Ida started her married life in St. Johns where David lived, but the threat of subpoena or arrest compelled her to seek refuge in relatives' homes, first in Nephi, Utah, and later in Snowflake, Arizona. This encompassed most of the time during the period between 1883 and 1892, as she did not want to be where U. S. Marshals could serve subpoenas upon her requiring that she testify against her husband.
This life of seclusion was a very trying experience, as Ida spent most of those years without the benefit and presence of her husband to help rear the children, accompany her to dances, socials and to Church. But through all those persecutions and vicissitudes she did not falter one bit in the belief that right would finally assert itself in her case; nor did the cheerful personality she possessed
ever leave her. Some of the predominant characteristics of her life that friends still remember were her charming sociability and cheerfulness, and her ability to make other people happy. It. is a family tradition that associates and neighbors who gathered around her from time to time were legion, coming from all walks of life. The appraisal of Ida's character made by her Grandmother Pratt when she was a child of eight held true throughout her entire life; truley, she was a self-possessed, amiable and radiant personality.
Ida was a wonderful mother to her six children, and her family government was, that of love and firmness. She fixed future goals for each child and inspired them with confidence to be good citizens.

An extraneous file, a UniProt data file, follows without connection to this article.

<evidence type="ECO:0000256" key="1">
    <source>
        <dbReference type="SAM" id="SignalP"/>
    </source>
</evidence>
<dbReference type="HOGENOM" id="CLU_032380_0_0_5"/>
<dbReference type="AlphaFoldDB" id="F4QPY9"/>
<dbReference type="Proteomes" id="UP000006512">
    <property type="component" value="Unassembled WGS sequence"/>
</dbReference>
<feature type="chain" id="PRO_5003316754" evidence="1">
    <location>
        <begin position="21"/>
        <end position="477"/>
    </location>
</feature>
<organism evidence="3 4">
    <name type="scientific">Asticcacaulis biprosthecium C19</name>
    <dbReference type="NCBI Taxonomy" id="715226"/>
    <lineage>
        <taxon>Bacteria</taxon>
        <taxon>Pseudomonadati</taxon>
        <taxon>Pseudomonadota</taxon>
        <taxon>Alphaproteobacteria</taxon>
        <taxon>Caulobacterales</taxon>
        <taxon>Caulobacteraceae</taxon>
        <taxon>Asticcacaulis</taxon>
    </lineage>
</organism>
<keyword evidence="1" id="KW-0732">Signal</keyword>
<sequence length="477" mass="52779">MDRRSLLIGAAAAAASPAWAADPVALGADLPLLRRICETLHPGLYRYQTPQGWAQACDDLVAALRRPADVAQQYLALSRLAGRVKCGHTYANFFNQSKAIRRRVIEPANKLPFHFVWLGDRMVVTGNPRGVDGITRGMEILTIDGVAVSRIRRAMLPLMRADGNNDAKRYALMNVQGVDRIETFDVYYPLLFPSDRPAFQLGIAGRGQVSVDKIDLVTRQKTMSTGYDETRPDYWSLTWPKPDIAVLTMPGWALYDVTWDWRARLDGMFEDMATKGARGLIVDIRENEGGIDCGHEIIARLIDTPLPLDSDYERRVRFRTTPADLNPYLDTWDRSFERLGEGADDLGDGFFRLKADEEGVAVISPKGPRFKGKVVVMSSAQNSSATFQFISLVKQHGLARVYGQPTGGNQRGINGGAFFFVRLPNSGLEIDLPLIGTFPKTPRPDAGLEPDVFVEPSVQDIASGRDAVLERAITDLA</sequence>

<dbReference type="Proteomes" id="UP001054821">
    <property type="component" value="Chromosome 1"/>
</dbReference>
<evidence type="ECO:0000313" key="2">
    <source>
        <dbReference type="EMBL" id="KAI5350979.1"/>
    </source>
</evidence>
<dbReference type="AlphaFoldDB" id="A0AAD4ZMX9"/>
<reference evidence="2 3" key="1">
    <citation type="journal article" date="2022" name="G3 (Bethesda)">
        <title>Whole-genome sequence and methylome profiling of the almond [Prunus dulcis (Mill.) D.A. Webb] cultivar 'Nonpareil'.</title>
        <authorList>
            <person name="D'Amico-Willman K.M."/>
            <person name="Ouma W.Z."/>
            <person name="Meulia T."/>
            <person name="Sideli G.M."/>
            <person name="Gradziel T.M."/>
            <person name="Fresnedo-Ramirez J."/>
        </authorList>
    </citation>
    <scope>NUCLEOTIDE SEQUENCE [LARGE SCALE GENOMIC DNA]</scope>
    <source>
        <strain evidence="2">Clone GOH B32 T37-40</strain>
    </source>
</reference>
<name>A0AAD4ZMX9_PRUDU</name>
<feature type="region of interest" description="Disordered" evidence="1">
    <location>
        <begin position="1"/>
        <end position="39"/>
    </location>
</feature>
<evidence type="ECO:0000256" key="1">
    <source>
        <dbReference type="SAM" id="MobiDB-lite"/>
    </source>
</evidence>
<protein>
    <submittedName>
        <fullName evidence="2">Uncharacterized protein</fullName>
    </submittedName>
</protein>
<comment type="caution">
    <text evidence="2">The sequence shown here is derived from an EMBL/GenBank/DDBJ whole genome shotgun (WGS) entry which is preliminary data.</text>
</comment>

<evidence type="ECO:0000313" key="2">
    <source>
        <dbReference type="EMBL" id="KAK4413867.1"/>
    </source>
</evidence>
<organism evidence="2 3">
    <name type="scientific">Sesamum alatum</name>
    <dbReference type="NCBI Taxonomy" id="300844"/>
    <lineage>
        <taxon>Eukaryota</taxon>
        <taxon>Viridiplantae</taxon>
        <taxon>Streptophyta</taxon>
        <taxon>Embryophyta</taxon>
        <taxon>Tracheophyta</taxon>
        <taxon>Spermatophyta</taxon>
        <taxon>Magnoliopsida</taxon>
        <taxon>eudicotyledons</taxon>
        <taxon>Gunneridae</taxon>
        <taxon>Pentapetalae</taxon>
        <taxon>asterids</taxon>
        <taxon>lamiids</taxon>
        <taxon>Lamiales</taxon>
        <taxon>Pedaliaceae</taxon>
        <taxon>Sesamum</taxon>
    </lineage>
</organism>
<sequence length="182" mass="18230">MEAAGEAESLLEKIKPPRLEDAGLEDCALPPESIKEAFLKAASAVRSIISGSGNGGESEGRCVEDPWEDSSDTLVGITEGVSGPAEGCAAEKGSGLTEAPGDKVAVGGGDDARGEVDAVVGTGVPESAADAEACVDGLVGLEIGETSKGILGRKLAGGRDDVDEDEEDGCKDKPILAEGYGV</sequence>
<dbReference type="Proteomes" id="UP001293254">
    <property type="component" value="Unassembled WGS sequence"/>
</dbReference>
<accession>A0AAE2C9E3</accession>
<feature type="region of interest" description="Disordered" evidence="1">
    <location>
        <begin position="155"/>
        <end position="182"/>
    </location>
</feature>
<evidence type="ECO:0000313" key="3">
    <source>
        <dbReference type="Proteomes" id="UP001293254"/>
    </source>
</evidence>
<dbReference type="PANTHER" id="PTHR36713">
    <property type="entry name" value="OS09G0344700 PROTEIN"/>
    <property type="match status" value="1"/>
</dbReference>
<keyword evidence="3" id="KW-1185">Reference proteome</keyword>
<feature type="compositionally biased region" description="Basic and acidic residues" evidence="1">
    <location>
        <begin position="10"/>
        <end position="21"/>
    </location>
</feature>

In her fiftieth year, seven years before her death, Ida suffered a stroke (cerebral hemorrhage) which paralyzed the left side of her body. However, she remained ambulatory through those fearful years of affliction and uncertainty, refraining as much as possible from imposing her infirmities and troubles on others.
During this period her daughter, Pauline, and sonin-law, Asahel ff. Smith, lovingly cared for her most of the time either in their own home or in a nearby home where they gave her every attention and comfort. Asahel was a generous and kind man who seemed to fully understand her troubled condition, and Pauline gave unstintingly of her time and means in showering upon her mother the loving care she so richly deserved. It should also be remembered that Aunt Ella graciously waited on Ida and gave much time and attention to her needs when she was living in the family home at St. Johns. All the
children feel deeply indebted to them for rendering this wonderful service to their mother, who was such a necessary and integral part of the life of their father. Ida's philosophy of life seemed to be: "Why should we add to the misery of others through our own afflictions? No matter how heavy our loads, there are others far worse off than we are." She believed that afflictions came about by reason of man's inability to cope with them, that God is Love, and that the surrender of her life was God's Will.
On April 26th, 1915, while in the home of her daughter, Pauline, at Hunt, Arizona, Ida was again stricken and was taken instantly by the Lord without further prolonged suffering.